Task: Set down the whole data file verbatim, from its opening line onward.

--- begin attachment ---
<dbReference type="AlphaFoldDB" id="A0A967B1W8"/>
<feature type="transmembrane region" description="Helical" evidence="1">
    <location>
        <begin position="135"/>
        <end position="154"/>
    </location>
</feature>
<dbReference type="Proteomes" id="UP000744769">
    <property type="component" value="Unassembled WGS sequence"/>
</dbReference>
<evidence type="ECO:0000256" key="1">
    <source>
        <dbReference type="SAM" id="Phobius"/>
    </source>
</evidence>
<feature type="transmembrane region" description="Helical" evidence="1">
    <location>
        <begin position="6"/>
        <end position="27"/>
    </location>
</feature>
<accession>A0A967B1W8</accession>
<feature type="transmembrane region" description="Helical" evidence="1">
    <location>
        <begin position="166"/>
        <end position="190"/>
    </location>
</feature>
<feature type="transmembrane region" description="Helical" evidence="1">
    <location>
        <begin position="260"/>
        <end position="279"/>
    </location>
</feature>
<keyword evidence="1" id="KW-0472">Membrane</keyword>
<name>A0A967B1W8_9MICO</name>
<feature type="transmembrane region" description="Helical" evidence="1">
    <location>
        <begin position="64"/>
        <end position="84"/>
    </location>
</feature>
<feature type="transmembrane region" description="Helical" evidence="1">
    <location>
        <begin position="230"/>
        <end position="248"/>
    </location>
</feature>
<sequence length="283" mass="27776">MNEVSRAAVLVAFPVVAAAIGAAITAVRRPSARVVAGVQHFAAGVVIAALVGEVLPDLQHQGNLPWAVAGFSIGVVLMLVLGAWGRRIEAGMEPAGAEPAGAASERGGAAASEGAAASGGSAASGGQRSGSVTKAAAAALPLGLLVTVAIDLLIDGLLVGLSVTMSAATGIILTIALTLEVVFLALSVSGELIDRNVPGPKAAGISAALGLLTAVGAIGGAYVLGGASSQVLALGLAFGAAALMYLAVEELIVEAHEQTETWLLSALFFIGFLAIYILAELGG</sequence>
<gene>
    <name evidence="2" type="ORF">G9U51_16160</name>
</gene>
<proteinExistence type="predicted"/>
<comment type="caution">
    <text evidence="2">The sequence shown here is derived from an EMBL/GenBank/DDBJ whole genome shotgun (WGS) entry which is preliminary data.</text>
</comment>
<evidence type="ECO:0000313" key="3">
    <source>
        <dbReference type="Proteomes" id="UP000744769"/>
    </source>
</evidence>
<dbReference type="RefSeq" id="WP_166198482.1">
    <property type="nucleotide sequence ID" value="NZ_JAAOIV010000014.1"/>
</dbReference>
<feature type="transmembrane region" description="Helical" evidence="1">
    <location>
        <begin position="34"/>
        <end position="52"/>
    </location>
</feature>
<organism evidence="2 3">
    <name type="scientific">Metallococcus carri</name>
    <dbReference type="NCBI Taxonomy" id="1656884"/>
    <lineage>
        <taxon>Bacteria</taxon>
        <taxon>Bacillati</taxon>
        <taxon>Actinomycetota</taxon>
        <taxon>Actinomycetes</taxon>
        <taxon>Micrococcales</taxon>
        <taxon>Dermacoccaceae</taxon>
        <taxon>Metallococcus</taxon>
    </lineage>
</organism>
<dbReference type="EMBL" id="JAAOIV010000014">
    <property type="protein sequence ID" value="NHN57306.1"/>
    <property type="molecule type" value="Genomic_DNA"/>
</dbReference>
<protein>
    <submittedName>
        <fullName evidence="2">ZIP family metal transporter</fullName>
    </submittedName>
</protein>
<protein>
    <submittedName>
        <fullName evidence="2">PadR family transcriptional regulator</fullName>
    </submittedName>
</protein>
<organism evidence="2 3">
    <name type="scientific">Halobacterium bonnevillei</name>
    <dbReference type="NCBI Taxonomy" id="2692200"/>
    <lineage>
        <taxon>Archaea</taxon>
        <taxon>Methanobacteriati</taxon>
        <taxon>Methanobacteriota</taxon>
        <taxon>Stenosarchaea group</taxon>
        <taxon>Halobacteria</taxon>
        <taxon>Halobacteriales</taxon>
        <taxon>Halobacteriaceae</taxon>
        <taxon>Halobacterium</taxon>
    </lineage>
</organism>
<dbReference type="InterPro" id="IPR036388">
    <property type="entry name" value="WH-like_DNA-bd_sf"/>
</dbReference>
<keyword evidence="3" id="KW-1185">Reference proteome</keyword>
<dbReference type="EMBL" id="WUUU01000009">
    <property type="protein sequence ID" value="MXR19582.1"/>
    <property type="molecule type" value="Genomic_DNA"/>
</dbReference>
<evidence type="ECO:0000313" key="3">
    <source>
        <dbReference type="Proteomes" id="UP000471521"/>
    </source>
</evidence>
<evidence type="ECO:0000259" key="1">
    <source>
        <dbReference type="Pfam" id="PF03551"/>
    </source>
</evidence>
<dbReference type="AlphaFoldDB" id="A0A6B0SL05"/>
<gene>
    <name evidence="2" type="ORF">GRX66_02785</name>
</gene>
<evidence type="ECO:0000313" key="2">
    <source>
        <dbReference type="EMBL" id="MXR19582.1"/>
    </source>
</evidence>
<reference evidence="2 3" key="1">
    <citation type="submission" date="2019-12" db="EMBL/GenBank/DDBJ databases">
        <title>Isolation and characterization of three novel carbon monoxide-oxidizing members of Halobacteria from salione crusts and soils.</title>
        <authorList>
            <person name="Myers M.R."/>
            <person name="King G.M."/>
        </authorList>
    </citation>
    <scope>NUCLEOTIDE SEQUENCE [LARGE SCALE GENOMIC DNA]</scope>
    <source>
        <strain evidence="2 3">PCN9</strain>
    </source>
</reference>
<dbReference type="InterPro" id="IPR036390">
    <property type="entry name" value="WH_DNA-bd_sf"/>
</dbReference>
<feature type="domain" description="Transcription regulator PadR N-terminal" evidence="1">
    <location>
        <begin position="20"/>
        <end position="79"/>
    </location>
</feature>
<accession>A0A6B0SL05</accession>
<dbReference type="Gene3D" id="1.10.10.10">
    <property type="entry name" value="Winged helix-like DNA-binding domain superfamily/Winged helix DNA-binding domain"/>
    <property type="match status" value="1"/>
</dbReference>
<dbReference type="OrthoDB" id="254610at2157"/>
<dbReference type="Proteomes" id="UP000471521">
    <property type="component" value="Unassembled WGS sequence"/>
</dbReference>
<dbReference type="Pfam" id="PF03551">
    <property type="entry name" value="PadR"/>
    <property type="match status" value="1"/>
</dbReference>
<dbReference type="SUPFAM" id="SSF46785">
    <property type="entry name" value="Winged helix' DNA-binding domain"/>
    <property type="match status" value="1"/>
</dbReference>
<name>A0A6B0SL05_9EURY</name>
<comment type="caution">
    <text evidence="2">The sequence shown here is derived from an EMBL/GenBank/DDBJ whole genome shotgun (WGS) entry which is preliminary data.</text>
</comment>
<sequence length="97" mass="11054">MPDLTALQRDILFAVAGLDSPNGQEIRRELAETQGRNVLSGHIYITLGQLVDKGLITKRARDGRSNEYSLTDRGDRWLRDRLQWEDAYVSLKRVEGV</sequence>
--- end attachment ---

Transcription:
<dbReference type="AlphaFoldDB" id="A0A967B1W8"/>
<feature type="transmembrane region" description="Helical" evidence="1">
    <location>
        <begin position="135"/>
        <end position="154"/>
    </location>
</feature>
<dbReference type="Proteomes" id="UP000744769">
    <property type="component" value="Unassembled WGS sequence"/>
</dbReference>
<evidence type="ECO:0000256" key="1">
    <source>
        <dbReference type="SAM" id="Phobius"/>
    </source>
</evidence>
<feature type="transmembrane region" description="Helical" evidence="1">
    <location>
        <begin position="6"/>
        <end position="27"/>
    </location>
</feature>
<accession>A0A967B1W8</accession>
<feature type="transmembrane region" description="Helical" evidence="1">
    <location>
        <begin position="166"/>
        <end position="190"/>
    </location>
</feature>
<feature type="transmembrane region" description="Helical" evidence="1">
    <location>
        <begin position="260"/>
        <end position="279"/>
    </location>
</feature>
<keyword evidence="1" id="KW-0472">Membrane</keyword>
<name>A0A967B1W8_9MICO</name>
<feature type="transmembrane region" description="Helical" evidence="1">
    <location>
        <begin position="64"/>
        <end position="84"/>
    </location>
</feature>
<feature type="transmembrane region" description="Helical" evidence="1">
    <location>
        <begin position="230"/>
        <end position="248"/>
    </location>
</feature>
<sequence length="283" mass="27776">MNEVSRAAVLVAFPVVAAAIGAAITAVRRPSARVVAGVQHFAAGVVIAALVGEVLPDLQHQGNLPWAVAGFSIGVVLMLVLGAWGRRIEAGMEPAGAEPAGAASERGGAAASEGAAASGGSAASGGQRSGSVTKAAAAALPLGLLVTVAIDLLIDGLLVGLSVTMSAATGIILTIALTLEVVFLALSVSGELIDRNVPGPKAAGISAALGLLTAVGAIGGAYVLGGASSQVLALGLAFGAAALMYLAVEELIVEAHEQTETWLLSALFFIGFLAIYILAELGG</sequence>
<gene>
    <name evidence="2" type="ORF">G9U51_16160</name>
</gene>
<proteinExistence type="predicted"/>
<comment type="caution">
    <text evidence="2">The sequence shown here is derived from an EMBL/GenBank/DDBJ whole genome shotgun (WGS) entry which is preliminary data.</text>
</comment>
<evidence type="ECO:0000313" key="3">
    <source>
        <dbReference type="Proteomes" id="UP000744769"/>
    </source>
</evidence>
<dbReference type="RefSeq" id="WP_166198482.1">
    <property type="nucleotide sequence ID" value="NZ_JAAOIV010000014.1"/>
</dbReference>
<feature type="transmembrane region" description="Helical" evidence="1">
    <location>
        <begin position="34"/>
        <end position="52"/>
    </location>
</feature>
<organism evidence="2 3">
    <name type="scientific">Metallococcus carri</name>
    <dbReference type="NCBI Taxonomy" id="1656884"/>
    <lineage>
        <taxon>Bacteria</taxon>
        <taxon>Bacillati</taxon>
        <taxon>Actinomycetota</taxon>
        <taxon>Actinomycetes</taxon>
        <taxon>Micrococcales</taxon>
        <taxon>Dermacoccaceae</taxon>
        <taxon>Metallococcus</taxon>
    </lineage>
</organism>
<dbReference type="EMBL" id="JAAOIV010000014">
    <property type="protein sequence ID" value="NHN57306.1"/>
    <property type="molecule type" value="Genomic_DNA"/>
</dbReference>
<protein>
    <submittedName>
        <fullName evidence="2">ZIP family metal transporter</fullName>
    </submittedName>
</protein>
<protein>
    <submittedName>
        <fullName evidence="2">PadR family transcriptional regulator</fullName>
    </submittedName>
</protein>
<organism evidence="2 3">
    <name type="scientific">Halobacterium bonnevillei</name>
    <dbReference type="NCBI Taxonomy" id="2692200"/>
    <lineage>
        <taxon>Archaea</taxon>
        <taxon>Methanobacteriati</taxon>
        <taxon>Methanobacteriota</taxon>
        <taxon>Stenosarchaea group</taxon>
        <taxon>Halobacteria</taxon>
        <taxon>Halobacteriales</taxon>
        <taxon>Halobacteriaceae</taxon>
        <taxon>Halobacterium</taxon>
    </lineage>
</organism>
<dbReference type="InterPro" id="IPR036388">
    <property type="entry name" value="WH-like_DNA-bd_sf"/>
</dbReference>
<keyword evidence="3" id="KW-1185">Reference proteome</keyword>
<dbReference type="EMBL" id="WUUU01000009">
    <property type="protein sequence ID" value="MXR19582.1"/>
    <property type="molecule type" value="Genomic_DNA"/>
</dbReference>
<evidence type="ECO:0000313" key="3">
    <source>
        <dbReference type="Proteomes" id="UP000471521"/>
    </source>
</evidence>
<evidence type="ECO:0000259" key="1">
    <source>
        <dbReference type="Pfam" id="PF03551"/>
    </source>
</evidence>
<dbReference type="AlphaFoldDB" id="A0A6B0SL05"/>
<gene>
    <name evidence="2" type="ORF">GRX66_02785</name>
</gene>
<evidence type="ECO:0000313" key="2">
    <source>
        <dbReference type="EMBL" id="MXR19582.1"/>
    </source>
</evidence>
<reference evidence="2 3" key="1">
    <citation type="submission" date="2019-12" db="EMBL/GenBank/DDBJ databases">
        <title>Isolation and characterization of three novel carbon monoxide-oxidizing members of Halobacteria from salione crusts and soils.</title>
        <authorList>
            <person name="Myers M.R."/>
            <person name="King G.M."/>
        </authorList>
    </citation>
    <scope>NUCLEOTIDE SEQUENCE [LARGE SCALE GENOMIC DNA]</scope>
    <source>
        <strain evidence="2 3">PCN9</strain>
    </source>
</reference>
<dbReference type="InterPro" id="IPR036390">
    <property type="entry name" value="WH_DNA-bd_sf"/>
</dbReference>
<feature type="domain" description="Transcription regulator PadR N-terminal" evidence="1">
    <location>
        <begin position="20"/>
        <end position="79"/>
    </location>
</feature>
<accession>A0A6B0SL05</accession>
<dbReference type="Gene3D" id="1.10.10.10">
    <property type="entry name" value="Winged helix-like DNA-binding domain superfamily/Winged helix DNA-binding domain"/>
    <property type="match status" value="1"/>
</dbReference>
<dbReference type="OrthoDB" id="254610at2157"/>
<dbReference type="Proteomes" id="UP000471521">
    <property type="component" value="Unassembled WGS sequence"/>
</dbReference>
<dbReference type="Pfam" id="PF03551">
    <property type="entry name" value="PadR"/>
    <property type="match status" value="1"/>
</dbReference>
<dbReference type="SUPFAM" id="SSF46785">
    <property type="entry name" value="Winged helix' DNA-binding domain"/>
    <property type="match status" value="1"/>
</dbReference>
<name>A0A6B0SL05_9EURY</name>
<comment type="caution">
    <text evidence="2">The sequence shown here is derived from an EMBL/GenBank/DDBJ whole genome shotgun (WGS) entry which is preliminary data.</text>
</comment>
<sequence length="97" mass="11054">MPDLTALQRDILFAVAGLDSPNGQEIRRELAETQGRNVLSGHIYITLGQLVDKGLITKRARDGRSNEYSLTDRGDRWLRDRLQWEDAYVSLKRVEGV</sequence>